1. Developmental Biology
  2. Neuroscience
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Temporal identity establishes columnar neuron morphology, connectivity, and function in a Drosophila navigation circuit

  1. Luis F Sullivan
  2. Timothy L Warren
  3. Chris Q Doe  Is a corresponding author
  1. Howard Hughes Medical Institute, University of Oregon, United States
Research Article
  • Cited 11
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Cite this article as: eLife 2019;8:e43482 doi: 10.7554/eLife.43482

Abstract

The insect central complex (CX) is a conserved brain region containing 60+ neuronal subtypes, several of which contribute to navigation. It is not known how CX neuronal diversity is generated or how developmental origin of subtypes relates to function. We mapped the developmental origin of four key CX subtypes and found that neurons with similar origin have similar axon/dendrite targeting. Moreover, we found that the temporal transcription factor (TTF) Eyeless/Pax6 regulates the development of two recurrently-connected CX subtypes: Eyeless loss simultaneously produces ectopic P-EN neurons with normal axon/dendrite projections, and reduces the number of E-PG neurons. Furthermore, transient loss of Eyeless during development impairs adult flies' capacity to perform celestial navigation. We conclude that neurons with similar developmental origin have similar connectivity, that Eyeless maintains equal E-PG and P-EN neuron number, and that Eyeless is required for the development of circuits that control adult navigation.

Data availability

All data generated or analysed during this study are included in the manuscript and supporting files.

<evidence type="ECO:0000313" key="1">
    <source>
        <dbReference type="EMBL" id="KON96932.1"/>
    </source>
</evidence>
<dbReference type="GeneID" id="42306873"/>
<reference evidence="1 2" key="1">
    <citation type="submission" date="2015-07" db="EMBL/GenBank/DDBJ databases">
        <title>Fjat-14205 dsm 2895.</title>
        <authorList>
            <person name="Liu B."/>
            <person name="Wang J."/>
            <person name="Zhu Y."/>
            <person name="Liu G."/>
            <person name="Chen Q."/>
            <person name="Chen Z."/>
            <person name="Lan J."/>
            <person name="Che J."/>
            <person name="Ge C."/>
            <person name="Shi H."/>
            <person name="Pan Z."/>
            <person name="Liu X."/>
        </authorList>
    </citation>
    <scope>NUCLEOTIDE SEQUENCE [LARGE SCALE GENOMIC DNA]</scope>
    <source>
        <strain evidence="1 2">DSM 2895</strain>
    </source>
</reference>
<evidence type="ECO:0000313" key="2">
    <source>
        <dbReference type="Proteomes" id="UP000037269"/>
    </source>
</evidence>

Article and author information

Author details

  1. Luis F Sullivan

    Institute of Neuroscience, Howard Hughes Medical Institute, University of Oregon, Eugene, United States
    Competing interests
    The authors declare that no competing interests exist.
    ORCID icon "This ORCID iD identifies the author of this article:" 0000-0003-0149-0999
  2. Timothy L Warren

    Institute of Neuroscience, Howard Hughes Medical Institute, University of Oregon, Eugene, United States
    Competing interests
    The authors declare that no competing interests exist.
  3. Chris Q Doe

    Institute of Neuroscience, Howard Hughes Medical Institute, University of Oregon, Eugene, United States
    For correspondence
    cdoe@uoregon.edu
    Competing interests
    The authors declare that no competing interests exist.
    ORCID icon "This ORCID iD identifies the author of this article:" 0000-0001-5980-8029

Funding

Howard Hughes Medical Institute

  • Chris Q Doe

National Institutes of Health (T32HD007348)

  • Chris Q Doe

National Institutes of Health (HD27058)

  • Chris Q Doe

The funders had no role in study design, data collection and interpretation, or the decision to submit the work for publication.

Reviewing Editor

  1. K VijayRaghavan, National Centre for Biological Sciences, Tata Institute of Fundamental Research, India

Publication history

  1. Received: November 21, 2018
  2. Accepted: January 31, 2019
  3. Accepted Manuscript published: February 1, 2019 (version 1)
  4. Accepted Manuscript updated: February 6, 2019 (version 2)
  5. Version of Record published: February 22, 2019 (version 3)
  6. Version of Record updated: March 11, 2019 (version 4)

Copyright

© 2019, Sullivan et al.

This article is distributed under the terms of the Creative Commons Attribution License permitting unrestricted use and redistribution provided that the original author and source are credited.

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